That makes using a credit card merchant service, the tool that allows merchants to take credit card orders, a vital choice for any business. Merchants should understand how the credit card Interchange works, why they’re paying fees to the credit card companies, and what they can do to minimize the amount that they have to pay.

A business needs to know how to choose the payment platform that allows them to accept card data and communicate with the credit card companies, and they need to know about the changes taking place in the credit card industry.

With millions of consumers coming online in China with the means and the desire to make international purchases, being able to collect payments from anywhere in the world is one factor in the choice of payment processor. As the magnetic stripe on the back of the card becomes less important than the chip embedded in it, being able to read those cards is also becoming increasingly important.

Many people now pack smartphones, many of which have updated to use near-field technology to make credit card payments without even having to pull out their cards. There are more issues than ever for merchants to consider as they look for the best way to being accepting credit cards.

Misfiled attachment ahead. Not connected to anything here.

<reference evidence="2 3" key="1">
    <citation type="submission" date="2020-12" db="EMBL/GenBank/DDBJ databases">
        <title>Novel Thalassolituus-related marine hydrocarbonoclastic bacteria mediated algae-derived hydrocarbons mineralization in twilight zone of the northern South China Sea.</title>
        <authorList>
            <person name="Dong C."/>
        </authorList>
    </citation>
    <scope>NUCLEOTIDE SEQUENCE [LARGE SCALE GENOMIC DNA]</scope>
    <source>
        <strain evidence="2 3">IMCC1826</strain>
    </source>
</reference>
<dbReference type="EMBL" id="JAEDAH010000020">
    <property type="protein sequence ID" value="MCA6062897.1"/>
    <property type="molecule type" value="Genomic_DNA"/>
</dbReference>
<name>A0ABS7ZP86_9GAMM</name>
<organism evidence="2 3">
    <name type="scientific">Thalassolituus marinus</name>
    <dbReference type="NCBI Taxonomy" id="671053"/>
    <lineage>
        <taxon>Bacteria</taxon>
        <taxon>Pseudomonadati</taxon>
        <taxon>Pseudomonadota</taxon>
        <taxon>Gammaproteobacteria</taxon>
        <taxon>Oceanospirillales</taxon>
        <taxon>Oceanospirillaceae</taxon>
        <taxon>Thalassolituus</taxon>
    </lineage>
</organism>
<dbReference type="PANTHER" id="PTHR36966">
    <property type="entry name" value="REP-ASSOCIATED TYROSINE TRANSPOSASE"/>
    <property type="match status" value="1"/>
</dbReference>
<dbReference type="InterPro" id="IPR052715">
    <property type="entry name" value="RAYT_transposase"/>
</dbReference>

That’s what this guide is about.

We’ll start by looking at how to choose a payment platform. We’ll explore what to look for in a credit card merchant service and how to know if the platform you’re considering is the right one for you.

We’ll then take a close look at those merchant fees. Losing around three percent of every sale doesn’t sound awful, until you see just how much you’re paying to the credit company every year, and how deeply those fees bite into your profit margins. Although the fees are set by the credit card companies, there are some actions that merchants can take to reduce those fees and save large amounts every year.

Finally, once you start accepting credit card payments, you’ll find that you’re confronted with a number of issues that you maybe haven't considered. From rejected transactions to chargebacks, we’ll briefly address the events that you can expect to meet when you’re taking credit card payments and working with companies like Visa and Mastercard.

Although there are now more ways than ever for people to send money from one account to another -- including cryptocurrency, online payment platforms and peer-to-peer payment apps -- any business that’s serious about growing and building its customer base has to choose a way to accept credit card payments. This guide will be your first step towards growing your business.